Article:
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FCC Could Allow EPB to Expand Gigabit Internet Service


UPDATE 2/26 12:08 pm: By a 3-2 vote, the FCC today approved EPB's petition to expand its high-speed Internet service, as well as a similar petition filed in North Carolina by the city of Wilson.  In a news release, the FCC said:

"The Federal Communications Commission today opened the door for two community broadband providers to expand service, preempting state laws in Tennessee and North Carolina that prevented these and similar broadband providers in the two states from meeting local demand for broadband service.

"A Memorandum Opinion and Order adopted by the Commission finds that provisions of the laws in North Carolina and Tennessee are barriers to broadband deployment, investment and competition, and conflict with the FCC’s mandate to promote these goals. The state laws had effectively prevented the cities from expanding broadband service outside their current footprints despite numerous requests from neighboring unserved and underserved communities."

Read the FCC's news release here.

The original story continues below.

On February 26th, the FCC is expected to rule on whether Chattanooga’s EPB will be allowed to expand its high-speed gigabit Internet service beyond EPB's current coverage area.  Tennessee state law prohibits such an expansion, but EPB has asked the FCC to invalidate that law.

Christopher Mitchell joins us to discuss the situation.  He’s the Director of the Community Broadband Networks Initiative with the Institute for Local Self-Reliance, and he runs Muninetworks.org, an online clearinghouse of information about community broadband.

In the interview, Mitchell discusses how this situation (and a similar one in Wilson, North Carolina) could have national implications for publicly-owned broadband networks.

"This decision that we're going to see on Thursday is the first step we're going to see toward increasing freedom for communities to build those networks," Mitchell says.  Right now, about twenty states restrict their cities' authority to build or expand publicly-owned broadband services.


In its petition to the FCC, EPB said it regularly receives requests "from citizens and businesses located outside EPB’s electric service territory, for access to advanced telecommunication capabilities and services."

Right now, EPB's high-speed Internet service is available only in the same places where it provides electric power service.  That includes most of Hamilton County; parts of Bledsoe, Bradley, Marion, Rhea and Sequatchie; as well as parts of Catoosa, Dade, Walker in North Georgia.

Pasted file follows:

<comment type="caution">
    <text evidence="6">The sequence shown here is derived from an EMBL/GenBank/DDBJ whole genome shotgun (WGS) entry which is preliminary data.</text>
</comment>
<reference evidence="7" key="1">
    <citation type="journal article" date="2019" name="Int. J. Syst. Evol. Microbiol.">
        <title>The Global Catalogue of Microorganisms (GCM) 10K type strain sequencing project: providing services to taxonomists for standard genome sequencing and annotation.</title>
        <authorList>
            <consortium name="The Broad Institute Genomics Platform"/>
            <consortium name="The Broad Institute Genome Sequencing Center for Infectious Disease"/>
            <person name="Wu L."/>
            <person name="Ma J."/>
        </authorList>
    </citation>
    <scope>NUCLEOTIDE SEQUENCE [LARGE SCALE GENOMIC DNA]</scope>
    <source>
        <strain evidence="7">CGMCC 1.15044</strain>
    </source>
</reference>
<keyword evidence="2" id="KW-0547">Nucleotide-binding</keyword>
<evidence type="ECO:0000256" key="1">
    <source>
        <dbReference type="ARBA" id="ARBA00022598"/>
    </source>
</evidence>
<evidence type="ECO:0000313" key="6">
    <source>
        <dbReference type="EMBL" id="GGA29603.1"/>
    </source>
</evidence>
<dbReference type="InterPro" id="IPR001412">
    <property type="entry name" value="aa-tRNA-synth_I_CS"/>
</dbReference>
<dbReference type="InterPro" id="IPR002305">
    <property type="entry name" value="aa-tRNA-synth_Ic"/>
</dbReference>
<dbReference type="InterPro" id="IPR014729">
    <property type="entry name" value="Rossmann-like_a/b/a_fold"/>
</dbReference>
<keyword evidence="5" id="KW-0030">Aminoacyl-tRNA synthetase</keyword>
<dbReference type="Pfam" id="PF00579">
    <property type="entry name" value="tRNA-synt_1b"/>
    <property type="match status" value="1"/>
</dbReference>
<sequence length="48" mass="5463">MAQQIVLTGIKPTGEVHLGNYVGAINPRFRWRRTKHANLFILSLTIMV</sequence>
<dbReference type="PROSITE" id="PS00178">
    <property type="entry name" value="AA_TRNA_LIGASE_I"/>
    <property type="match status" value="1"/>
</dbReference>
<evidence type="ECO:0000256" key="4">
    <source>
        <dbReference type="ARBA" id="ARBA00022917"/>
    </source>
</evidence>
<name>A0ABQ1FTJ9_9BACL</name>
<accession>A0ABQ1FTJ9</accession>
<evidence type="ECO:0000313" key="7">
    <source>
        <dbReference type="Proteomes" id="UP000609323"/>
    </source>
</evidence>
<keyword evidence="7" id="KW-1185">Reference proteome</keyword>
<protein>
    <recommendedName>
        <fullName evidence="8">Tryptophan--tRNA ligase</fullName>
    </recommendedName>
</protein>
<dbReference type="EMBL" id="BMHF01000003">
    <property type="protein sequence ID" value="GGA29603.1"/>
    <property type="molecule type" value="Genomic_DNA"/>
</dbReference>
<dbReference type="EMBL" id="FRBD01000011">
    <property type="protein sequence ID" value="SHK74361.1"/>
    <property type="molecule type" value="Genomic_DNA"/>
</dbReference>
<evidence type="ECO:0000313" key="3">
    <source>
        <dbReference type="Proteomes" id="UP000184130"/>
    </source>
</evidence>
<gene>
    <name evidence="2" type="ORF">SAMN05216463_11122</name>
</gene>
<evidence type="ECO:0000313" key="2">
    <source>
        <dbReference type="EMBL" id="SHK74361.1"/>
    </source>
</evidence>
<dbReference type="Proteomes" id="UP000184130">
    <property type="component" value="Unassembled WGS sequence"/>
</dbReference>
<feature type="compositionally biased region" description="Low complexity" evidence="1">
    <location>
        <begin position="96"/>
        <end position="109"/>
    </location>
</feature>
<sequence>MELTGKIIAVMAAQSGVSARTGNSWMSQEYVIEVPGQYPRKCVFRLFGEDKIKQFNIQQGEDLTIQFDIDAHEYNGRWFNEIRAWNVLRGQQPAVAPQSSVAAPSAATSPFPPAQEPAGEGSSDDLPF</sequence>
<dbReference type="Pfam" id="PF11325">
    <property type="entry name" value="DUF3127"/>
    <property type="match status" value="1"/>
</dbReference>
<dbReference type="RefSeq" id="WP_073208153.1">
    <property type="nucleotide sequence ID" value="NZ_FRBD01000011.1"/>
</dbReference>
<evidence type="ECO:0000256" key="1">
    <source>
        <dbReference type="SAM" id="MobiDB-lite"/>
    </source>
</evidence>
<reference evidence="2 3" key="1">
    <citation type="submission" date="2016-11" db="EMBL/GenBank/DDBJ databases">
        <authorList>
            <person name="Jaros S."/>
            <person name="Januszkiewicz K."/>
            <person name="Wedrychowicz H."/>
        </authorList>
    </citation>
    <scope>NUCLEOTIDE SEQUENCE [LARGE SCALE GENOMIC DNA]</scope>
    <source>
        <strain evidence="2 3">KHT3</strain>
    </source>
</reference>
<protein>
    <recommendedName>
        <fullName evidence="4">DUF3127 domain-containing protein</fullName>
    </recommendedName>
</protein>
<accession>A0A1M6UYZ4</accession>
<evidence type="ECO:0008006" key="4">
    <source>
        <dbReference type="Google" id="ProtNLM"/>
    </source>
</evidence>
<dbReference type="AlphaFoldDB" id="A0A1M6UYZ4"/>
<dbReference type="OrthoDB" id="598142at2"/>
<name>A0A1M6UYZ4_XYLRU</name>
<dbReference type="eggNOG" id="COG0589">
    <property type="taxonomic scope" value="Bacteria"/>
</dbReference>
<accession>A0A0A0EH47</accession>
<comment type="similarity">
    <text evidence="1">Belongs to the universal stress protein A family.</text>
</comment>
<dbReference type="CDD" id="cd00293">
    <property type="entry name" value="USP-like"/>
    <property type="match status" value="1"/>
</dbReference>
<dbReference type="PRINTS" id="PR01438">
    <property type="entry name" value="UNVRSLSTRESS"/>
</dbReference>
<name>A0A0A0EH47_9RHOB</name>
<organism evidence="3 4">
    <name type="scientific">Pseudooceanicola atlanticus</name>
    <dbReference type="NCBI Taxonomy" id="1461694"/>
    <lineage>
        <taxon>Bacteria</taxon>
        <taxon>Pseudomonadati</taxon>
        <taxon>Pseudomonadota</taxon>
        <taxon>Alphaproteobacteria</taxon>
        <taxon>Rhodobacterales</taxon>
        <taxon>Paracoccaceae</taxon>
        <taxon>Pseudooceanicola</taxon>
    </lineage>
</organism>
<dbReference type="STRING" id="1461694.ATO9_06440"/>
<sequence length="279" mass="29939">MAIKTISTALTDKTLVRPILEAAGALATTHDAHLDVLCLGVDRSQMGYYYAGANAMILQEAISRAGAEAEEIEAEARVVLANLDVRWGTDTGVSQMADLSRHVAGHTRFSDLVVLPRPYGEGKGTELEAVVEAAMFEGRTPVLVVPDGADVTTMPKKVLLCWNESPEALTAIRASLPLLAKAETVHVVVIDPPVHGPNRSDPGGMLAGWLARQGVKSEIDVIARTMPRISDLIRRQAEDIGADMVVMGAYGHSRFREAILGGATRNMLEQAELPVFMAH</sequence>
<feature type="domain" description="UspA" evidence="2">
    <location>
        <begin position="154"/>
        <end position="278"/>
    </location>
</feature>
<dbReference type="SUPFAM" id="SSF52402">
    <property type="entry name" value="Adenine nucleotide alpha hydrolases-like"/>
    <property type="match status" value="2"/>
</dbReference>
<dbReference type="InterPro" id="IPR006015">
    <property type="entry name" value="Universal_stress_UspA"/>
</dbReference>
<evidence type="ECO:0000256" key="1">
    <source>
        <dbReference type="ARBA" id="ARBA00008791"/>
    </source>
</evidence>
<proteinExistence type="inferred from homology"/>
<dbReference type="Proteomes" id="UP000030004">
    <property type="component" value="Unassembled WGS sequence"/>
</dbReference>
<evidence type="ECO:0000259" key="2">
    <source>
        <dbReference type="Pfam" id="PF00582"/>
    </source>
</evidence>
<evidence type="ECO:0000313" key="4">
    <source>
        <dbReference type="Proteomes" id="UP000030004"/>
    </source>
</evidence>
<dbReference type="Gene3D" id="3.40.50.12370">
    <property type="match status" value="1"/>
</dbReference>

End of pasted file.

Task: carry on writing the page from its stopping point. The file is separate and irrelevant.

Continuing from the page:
If the FCC allows EPB to expand, they plan to go only to "communities that have asked us to come to them," according to Danna Bailey, EPB's V.P. of Corporate Communications.

"Today, we have received requests from folks in Bradley, Marion, Rhea and McMinn counties to name a few," Bailey wrote in an e-mail to WUTC.  "For each community wanting us to bring service, we’ll prepare a business plan, discuss with the community, and expand where it makes business sense."

FCC Chairman Tom Wheeler supports the proposed expansion.

"Tennessee is one of many states that have placed limits on the deployment of community networks," Wheeler wrote on the official FCC blog.  "Tennessee’s law is restricting Chattanooga from expanding its network’s footprint, inhibiting further growth...  If the people, acting through their elected local governments, want to pursue competitive community broadband, they shouldn’t be stopped by state laws promoted by cable and telephone companies that don’t want that competition."


U.S. Representative Marsha Blackburn represents the 7th District of Tennessee.  She's against the FCC overturning Tennessee state law.

"I strongly believe in States’ rights," she wrote last year in a statement on her Web site.  "That’s why I have found it deeply troubling that FCC Chairman Tom Wheeler has repeatedly stated this past year that he intends to pre-empt states’ rights when it comes to the role of state policy over municipal broadband.

“Chairman Wheeler’s statements pose a direct challenge on the constitutionality of states’ sovereign functions. It wrongly assumes Washington knows what is best and ignores the fact that the right answer doesn’t always come from the top-down.”


Christopher Mitchell expects the FCC to rule in favor of EPB's proposed expansion, but also says the conflict is far from over.

"This dispute will definitely continue," Mitchell said.  "There will be an appeal.  The only question, I think, is which court will hear it."